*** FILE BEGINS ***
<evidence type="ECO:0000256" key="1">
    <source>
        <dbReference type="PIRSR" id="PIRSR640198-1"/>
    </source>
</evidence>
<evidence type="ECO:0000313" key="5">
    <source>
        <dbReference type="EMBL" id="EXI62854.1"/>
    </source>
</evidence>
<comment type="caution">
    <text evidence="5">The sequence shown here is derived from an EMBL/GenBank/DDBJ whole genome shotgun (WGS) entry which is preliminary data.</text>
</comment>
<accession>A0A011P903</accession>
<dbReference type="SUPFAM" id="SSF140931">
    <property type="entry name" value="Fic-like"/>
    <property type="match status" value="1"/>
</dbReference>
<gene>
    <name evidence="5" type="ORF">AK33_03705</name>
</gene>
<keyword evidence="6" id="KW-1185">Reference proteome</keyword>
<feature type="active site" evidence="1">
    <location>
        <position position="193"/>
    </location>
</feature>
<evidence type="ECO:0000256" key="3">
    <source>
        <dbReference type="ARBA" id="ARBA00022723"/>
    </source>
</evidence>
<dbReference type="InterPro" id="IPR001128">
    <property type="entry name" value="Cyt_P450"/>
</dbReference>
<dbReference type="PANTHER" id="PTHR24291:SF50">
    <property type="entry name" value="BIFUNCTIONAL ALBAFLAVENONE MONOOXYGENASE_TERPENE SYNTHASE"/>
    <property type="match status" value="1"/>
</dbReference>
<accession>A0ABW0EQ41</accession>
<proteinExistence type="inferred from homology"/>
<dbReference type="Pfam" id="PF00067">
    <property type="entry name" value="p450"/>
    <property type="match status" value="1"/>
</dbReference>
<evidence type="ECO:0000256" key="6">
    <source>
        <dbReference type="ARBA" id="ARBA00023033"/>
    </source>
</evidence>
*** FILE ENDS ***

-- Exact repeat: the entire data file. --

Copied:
<evidence type="ECO:0000256" key="1">
    <source>
        <dbReference type="PIRSR" id="PIRSR640198-1"/>
    </source>
</evidence>
<evidence type="ECO:0000313" key="5">
    <source>
        <dbReference type="EMBL" id="EXI62854.1"/>
    </source>
</evidence>
<comment type="caution">
    <text evidence="5">The sequence shown here is derived from an EMBL/GenBank/DDBJ whole genome shotgun (WGS) entry which is preliminary data.</text>
</comment>
<accession>A0A011P903</accession>
<dbReference type="SUPFAM" id="SSF140931">
    <property type="entry name" value="Fic-like"/>
    <property type="match status" value="1"/>
</dbReference>
<gene>
    <name evidence="5" type="ORF">AK33_03705</name>
</gene>
<keyword evidence="6" id="KW-1185">Reference proteome</keyword>
<feature type="active site" evidence="1">
    <location>
        <position position="193"/>
    </location>
</feature>
<evidence type="ECO:0000256" key="3">
    <source>
        <dbReference type="ARBA" id="ARBA00022723"/>
    </source>
</evidence>
<dbReference type="InterPro" id="IPR001128">
    <property type="entry name" value="Cyt_P450"/>
</dbReference>
<dbReference type="PANTHER" id="PTHR24291:SF50">
    <property type="entry name" value="BIFUNCTIONAL ALBAFLAVENONE MONOOXYGENASE_TERPENE SYNTHASE"/>
    <property type="match status" value="1"/>
</dbReference>
<accession>A0ABW0EQ41</accession>
<proteinExistence type="inferred from homology"/>
<dbReference type="Pfam" id="PF00067">
    <property type="entry name" value="p450"/>
    <property type="match status" value="1"/>
</dbReference>
<evidence type="ECO:0000256" key="6">
    <source>
        <dbReference type="ARBA" id="ARBA00023033"/>
    </source>
</evidence>